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        Schizophrenia and anxiety: yes, they are relatives not just neighbours
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        Schizophrenia and anxiety: yes, they are relatives not just neighbours
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We are thrilled to see that the study of anxiety in people with psychotic spectrum disorders is gaining recognition. The paper published by Dr Hall provides a good insight about common grounds between the two disorders and highlights the advantages of studying anxiety in those with psychotic disorders.1 One of the problems of studying anxiety is that it is often overshadowed when the diagnosis of schizophrenia is given to a patient. However, anxiety is often underdiagnosed and untreated regardless of the primary diagnosis, which represents a significant economic burden. One of the possible hypothesis for this diagnostic delay is the fact that current anxiety nosology is characterised by many subjective cognitive (anticipatory anxiety), behavioural (avoidance behaviour) and psychological (worry, fear) aspects of anxiety, but the often-comorbid somatic or physical conditions are neglected.

Our group found that anxiety disorders are indeed very common among patients with schizophrenia, with estimated prevalences of 30%.2 We also found that those with comorbid anxiety disorders were more likely to display positive symptoms and greater fears, suggesting that those patients with comorbid anxiety had a specific profile of symptoms.3 Interestingly, patients with this phenotype experienced greater joint hypermobility syndrome, which has been associated with anxiety in clinical and non-clinical populations. Our group initially described this associated in 1988 in a letter to the Lancet 4 and this field has expanded significantly during past years. This phenotype is rich in somatic and bodily complaints that seems to be mediated by an autonomic nervous system dysfunction, and many of these patients experience stress-related illnesses such as chronic pain, irritable bowel syndrome or dysautonomia. Other hypothesised underlying mechanisms behind this association include genetic risks, atypical body perception profiles, increased interoception and exteroception, and decreased proprioception.5 Neuroimaging studies showed that joint hypermobility is associated with the expression of anxiety through autonomic hyper-reactivity linked to aberrant engagement of the amygdala and insula.6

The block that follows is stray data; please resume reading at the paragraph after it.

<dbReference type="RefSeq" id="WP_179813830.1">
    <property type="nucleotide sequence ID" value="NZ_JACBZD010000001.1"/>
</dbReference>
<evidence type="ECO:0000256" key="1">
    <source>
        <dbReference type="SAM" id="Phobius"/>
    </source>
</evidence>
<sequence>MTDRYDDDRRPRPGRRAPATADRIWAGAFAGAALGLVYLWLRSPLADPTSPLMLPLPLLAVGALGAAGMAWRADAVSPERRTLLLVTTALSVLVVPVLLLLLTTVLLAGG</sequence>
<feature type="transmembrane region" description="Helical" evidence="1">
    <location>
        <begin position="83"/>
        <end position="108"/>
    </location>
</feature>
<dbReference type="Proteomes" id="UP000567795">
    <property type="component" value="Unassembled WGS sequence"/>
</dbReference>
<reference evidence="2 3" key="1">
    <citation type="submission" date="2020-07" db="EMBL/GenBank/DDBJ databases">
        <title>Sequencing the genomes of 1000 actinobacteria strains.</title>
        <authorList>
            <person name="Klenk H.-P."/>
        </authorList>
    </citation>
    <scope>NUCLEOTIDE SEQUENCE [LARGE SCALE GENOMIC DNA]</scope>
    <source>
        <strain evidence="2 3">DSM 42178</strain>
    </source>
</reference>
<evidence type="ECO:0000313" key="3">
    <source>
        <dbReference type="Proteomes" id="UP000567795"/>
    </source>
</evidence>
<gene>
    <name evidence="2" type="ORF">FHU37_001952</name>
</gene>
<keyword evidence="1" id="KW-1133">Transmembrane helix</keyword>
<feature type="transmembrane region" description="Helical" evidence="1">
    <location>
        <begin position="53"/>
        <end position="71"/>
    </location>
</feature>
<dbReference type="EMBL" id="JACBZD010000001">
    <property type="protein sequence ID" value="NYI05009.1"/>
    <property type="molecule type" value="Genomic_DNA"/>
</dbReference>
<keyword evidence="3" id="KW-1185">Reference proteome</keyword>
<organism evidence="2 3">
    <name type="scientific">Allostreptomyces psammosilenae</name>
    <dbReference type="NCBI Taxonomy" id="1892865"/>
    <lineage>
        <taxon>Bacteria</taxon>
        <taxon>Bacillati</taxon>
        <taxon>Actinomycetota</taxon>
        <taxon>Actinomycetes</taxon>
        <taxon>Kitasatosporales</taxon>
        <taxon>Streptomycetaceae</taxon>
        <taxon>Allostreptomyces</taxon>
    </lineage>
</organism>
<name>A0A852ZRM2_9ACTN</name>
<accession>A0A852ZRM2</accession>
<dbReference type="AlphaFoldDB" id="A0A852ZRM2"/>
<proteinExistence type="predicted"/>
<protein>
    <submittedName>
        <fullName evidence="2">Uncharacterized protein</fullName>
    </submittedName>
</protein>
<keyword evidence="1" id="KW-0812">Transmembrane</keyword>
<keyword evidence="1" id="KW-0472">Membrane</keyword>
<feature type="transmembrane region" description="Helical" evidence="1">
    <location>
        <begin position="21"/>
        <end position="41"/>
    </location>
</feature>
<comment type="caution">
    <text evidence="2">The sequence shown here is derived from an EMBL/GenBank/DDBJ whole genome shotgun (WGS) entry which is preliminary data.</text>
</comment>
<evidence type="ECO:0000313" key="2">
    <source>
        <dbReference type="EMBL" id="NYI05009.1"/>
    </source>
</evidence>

Taking into account that heightened anxiety may be important in both the development of psychosis and psychosis relapses as described by Dr Hall, it is imperative to ensure a proper anxiety assessment. Joint hypermobility syndrome can be a helpful marker for identifying somatic and bodily complaints, and it is particular significant in schizophrenia because it is associated with greater fears and anxiety severity and higher frequency of positive symptoms. In addition, this phenotype may open opportunities for new therapeutic interventions that should be further studied in subsequent studies.

References

1Hall, J. Schizophrenia – an anxiety disorder? Br J Psychiatry 2017; 211: 262–3.
2Bulbena, A, Sperry, L, Anguiano, B, Pailhez, G, Gago, J. Joint hypermobility in schizophrenia: a potential marker for co-morbid anxiety. Open Psychiatry J 2007; 1: 31–3.
3Bulbena, A, Anguiano, B, Gago, J, Basterreche, E, Ballesteros, J, Eguiluz, I, et al. Panic/phobic anxiety in schizophrenia: a positive association with joint hypermobility syndrome. Neurol Psychiatry Brain Res 2005; 12: 95100.
4Bulbena, A, Duro, JC, Mateo, A, Porta, M, Vallejo, J. Joint hypermobility syndrome and anxiety disorders. Lancet 1988; 2: 694.
5Bulbena, A, Baeza-Velasco, C, Bulbena-Cabré, A, Pailhez, G, Critchley, H, Chopra, P, et al. Psychiatric and psychological aspects in the Ehlers-Danlos syndromes. Am J Med Genet C Semin Med Genet 2017; 175: 237–45.
6Eccles, J, Owens, A, Harrison, A, Grahame, R, Critchley, H. Joint hypermobility and autonomic hyperactivity: an autonomic and functional neuroimaging study. Lancet 2016; 387 (special issue 40): poster 97.